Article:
In recent years, studies of the high frequency LSP have been carried out the direction of studying the possibilities the technology with a lower power and laser radiation frequency. The possibility of obtaining acceptable values of compressive residual stresses (CRS) in the near surface layer of steel with a pulse energy of 200 mJ and pulse duration of 8 ns was established [3]. The influence LSP was studied in terms of fatigue crack growth, and increased ultimate stress, as well as in terms of friction and wear properties of an aluminum alloy, using a laser with a pulse output energy of 1.2 J, duration of 8 ns, and frequency of 10 Hz [4]. Those studies showed that all mechanical properties are considerably improved by the high frequency LSP procedure. However, the literature has hardly any systemic studies on the influence of laser spot radiation overlap on the mechanical properties of processed surfaces. This is exactly the subject of this research.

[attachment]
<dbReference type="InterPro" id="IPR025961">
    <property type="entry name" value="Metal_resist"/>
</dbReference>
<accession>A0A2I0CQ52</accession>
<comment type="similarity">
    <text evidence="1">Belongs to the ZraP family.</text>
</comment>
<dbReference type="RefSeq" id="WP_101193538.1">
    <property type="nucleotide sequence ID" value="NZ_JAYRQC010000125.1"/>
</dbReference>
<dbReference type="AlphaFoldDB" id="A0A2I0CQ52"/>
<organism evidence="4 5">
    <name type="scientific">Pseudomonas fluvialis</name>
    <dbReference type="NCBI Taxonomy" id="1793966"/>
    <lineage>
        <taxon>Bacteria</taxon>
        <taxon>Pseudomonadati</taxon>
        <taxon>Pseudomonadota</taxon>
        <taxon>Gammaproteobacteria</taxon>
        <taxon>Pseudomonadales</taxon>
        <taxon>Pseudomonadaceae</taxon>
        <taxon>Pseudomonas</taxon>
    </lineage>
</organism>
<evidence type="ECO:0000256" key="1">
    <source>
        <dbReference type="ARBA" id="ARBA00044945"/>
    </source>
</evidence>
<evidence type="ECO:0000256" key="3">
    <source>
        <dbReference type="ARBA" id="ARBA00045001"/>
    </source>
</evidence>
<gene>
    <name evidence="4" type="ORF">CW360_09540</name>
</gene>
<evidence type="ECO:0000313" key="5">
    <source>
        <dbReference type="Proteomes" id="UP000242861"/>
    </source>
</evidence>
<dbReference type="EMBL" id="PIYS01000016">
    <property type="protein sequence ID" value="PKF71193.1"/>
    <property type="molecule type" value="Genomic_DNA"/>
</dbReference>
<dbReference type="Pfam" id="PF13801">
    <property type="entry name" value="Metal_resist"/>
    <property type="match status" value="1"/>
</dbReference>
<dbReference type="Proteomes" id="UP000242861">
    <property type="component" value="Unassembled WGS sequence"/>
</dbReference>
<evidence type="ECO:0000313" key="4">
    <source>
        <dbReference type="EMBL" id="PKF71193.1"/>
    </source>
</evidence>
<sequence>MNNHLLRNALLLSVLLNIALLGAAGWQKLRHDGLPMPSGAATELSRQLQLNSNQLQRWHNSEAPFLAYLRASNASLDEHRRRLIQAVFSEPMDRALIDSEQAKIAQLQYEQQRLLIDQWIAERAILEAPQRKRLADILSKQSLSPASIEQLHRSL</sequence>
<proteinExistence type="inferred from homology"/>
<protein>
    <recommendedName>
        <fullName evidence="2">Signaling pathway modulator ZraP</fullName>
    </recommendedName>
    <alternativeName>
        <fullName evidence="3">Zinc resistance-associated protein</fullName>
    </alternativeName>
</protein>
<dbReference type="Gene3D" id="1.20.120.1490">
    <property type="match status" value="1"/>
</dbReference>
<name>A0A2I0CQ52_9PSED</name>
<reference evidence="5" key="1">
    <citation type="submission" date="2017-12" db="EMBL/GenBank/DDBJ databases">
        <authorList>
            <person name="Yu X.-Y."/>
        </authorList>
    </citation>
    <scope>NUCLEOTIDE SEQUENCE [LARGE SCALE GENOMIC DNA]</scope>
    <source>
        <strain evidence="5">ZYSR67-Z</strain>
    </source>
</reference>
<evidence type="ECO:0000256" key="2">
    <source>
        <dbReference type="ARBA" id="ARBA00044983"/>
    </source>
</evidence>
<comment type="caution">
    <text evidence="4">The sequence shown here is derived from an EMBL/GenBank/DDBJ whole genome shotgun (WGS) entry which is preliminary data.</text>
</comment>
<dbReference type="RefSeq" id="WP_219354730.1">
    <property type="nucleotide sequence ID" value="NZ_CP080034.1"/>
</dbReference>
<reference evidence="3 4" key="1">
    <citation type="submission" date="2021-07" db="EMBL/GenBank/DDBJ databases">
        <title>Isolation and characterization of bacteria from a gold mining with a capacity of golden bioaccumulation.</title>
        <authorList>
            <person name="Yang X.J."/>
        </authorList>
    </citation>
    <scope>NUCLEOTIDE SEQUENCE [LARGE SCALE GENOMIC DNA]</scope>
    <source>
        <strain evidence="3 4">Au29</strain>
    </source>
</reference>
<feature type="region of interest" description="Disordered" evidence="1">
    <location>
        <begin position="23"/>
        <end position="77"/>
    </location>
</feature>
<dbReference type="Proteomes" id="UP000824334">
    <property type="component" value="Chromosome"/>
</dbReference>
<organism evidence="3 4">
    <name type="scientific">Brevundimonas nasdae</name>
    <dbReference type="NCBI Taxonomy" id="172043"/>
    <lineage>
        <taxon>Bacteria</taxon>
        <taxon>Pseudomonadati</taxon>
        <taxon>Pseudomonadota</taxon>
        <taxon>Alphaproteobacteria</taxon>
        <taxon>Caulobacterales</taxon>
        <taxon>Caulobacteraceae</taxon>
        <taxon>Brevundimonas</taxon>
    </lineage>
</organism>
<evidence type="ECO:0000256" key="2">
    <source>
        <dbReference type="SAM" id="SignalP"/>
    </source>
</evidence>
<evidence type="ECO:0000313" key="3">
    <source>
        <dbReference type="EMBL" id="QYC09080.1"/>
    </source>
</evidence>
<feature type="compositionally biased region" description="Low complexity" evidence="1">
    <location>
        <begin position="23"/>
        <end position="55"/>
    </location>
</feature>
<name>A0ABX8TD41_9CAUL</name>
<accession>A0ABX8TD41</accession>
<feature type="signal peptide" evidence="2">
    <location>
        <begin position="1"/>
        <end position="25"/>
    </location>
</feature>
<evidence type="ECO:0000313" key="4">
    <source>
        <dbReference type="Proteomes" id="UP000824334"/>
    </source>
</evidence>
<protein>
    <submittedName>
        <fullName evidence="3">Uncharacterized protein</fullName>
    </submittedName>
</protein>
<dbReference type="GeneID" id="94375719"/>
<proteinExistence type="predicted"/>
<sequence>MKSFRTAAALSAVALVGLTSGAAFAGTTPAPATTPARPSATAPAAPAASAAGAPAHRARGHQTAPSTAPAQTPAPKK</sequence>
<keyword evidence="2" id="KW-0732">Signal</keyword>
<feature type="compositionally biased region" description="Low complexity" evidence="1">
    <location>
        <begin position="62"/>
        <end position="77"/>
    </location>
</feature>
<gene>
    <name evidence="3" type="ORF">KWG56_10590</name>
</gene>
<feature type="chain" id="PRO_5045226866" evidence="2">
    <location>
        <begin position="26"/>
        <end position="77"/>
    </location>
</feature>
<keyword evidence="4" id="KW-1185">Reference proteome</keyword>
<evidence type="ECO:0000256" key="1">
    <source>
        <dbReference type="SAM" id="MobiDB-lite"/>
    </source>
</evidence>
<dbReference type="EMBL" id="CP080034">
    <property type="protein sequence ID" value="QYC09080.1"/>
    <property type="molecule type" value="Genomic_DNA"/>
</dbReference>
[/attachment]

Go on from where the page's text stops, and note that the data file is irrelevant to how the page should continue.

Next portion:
2. Formulation of the problem

The LSP technology is applied via the propagation of high amplitude shock waves in materials (more than 1 GPa) formed by short laser pulses (about 1-50 ns) with a high power density (as a rule, more than 1 GW/сm2). Usually the process is carried out under the “constrained” environment (Fig. 1). The studied metal surface is covered by an opaque layer, and then it is placed in a transparent medium, which is a dielectric material transparent to the laser beam (as a rule, water). The opaque coating serves to exclude thermal effects in the material. This thin layer evaporates during absorption of the laser energy. The transparent layer restricts the travel of the expanding steam and plasma from the material surface, thereby generating higher pressure (as compared to the situation without such a layer) with an amplitude of up to 3 GPa. The studied material is subjected to quite a high deformation level within a very short time (less than 10-6 s), which results in quick plastic deformation and formation of “useful” compressive residual stresses, which contributed to the improved mechanical characteristics of the material [5].